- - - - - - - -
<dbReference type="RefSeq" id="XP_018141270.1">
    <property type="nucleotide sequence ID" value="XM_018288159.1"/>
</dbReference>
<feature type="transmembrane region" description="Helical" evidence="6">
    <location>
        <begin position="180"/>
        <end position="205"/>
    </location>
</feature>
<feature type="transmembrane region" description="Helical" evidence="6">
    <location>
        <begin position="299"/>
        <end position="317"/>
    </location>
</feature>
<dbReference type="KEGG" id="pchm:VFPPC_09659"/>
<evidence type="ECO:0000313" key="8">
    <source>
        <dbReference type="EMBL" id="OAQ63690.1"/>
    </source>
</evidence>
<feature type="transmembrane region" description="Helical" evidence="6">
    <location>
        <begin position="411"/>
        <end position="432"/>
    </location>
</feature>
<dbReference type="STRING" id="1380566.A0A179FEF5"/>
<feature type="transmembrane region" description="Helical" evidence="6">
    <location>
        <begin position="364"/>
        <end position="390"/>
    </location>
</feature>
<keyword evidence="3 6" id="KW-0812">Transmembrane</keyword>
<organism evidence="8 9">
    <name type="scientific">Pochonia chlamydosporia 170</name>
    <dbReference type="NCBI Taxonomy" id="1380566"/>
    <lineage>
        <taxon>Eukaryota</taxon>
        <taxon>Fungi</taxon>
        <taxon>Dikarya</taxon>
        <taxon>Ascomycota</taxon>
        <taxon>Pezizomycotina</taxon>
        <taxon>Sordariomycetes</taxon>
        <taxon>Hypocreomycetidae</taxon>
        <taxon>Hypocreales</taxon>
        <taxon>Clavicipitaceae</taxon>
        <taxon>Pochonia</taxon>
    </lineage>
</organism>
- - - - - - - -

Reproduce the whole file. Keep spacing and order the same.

<dbReference type="RefSeq" id="XP_018141270.1">
    <property type="nucleotide sequence ID" value="XM_018288159.1"/>
</dbReference>
<feature type="transmembrane region" description="Helical" evidence="6">
    <location>
        <begin position="180"/>
        <end position="205"/>
    </location>
</feature>
<feature type="transmembrane region" description="Helical" evidence="6">
    <location>
        <begin position="299"/>
        <end position="317"/>
    </location>
</feature>
<dbReference type="KEGG" id="pchm:VFPPC_09659"/>
<evidence type="ECO:0000313" key="8">
    <source>
        <dbReference type="EMBL" id="OAQ63690.1"/>
    </source>
</evidence>
<feature type="transmembrane region" description="Helical" evidence="6">
    <location>
        <begin position="411"/>
        <end position="432"/>
    </location>
</feature>
<dbReference type="STRING" id="1380566.A0A179FEF5"/>
<feature type="transmembrane region" description="Helical" evidence="6">
    <location>
        <begin position="364"/>
        <end position="390"/>
    </location>
</feature>
<keyword evidence="3 6" id="KW-0812">Transmembrane</keyword>
<organism evidence="8 9">
    <name type="scientific">Pochonia chlamydosporia 170</name>
    <dbReference type="NCBI Taxonomy" id="1380566"/>
    <lineage>
        <taxon>Eukaryota</taxon>
        <taxon>Fungi</taxon>
        <taxon>Dikarya</taxon>
        <taxon>Ascomycota</taxon>
        <taxon>Pezizomycotina</taxon>
        <taxon>Sordariomycetes</taxon>
        <taxon>Hypocreomycetidae</taxon>
        <taxon>Hypocreales</taxon>
        <taxon>Clavicipitaceae</taxon>
        <taxon>Pochonia</taxon>
    </lineage>
</organism>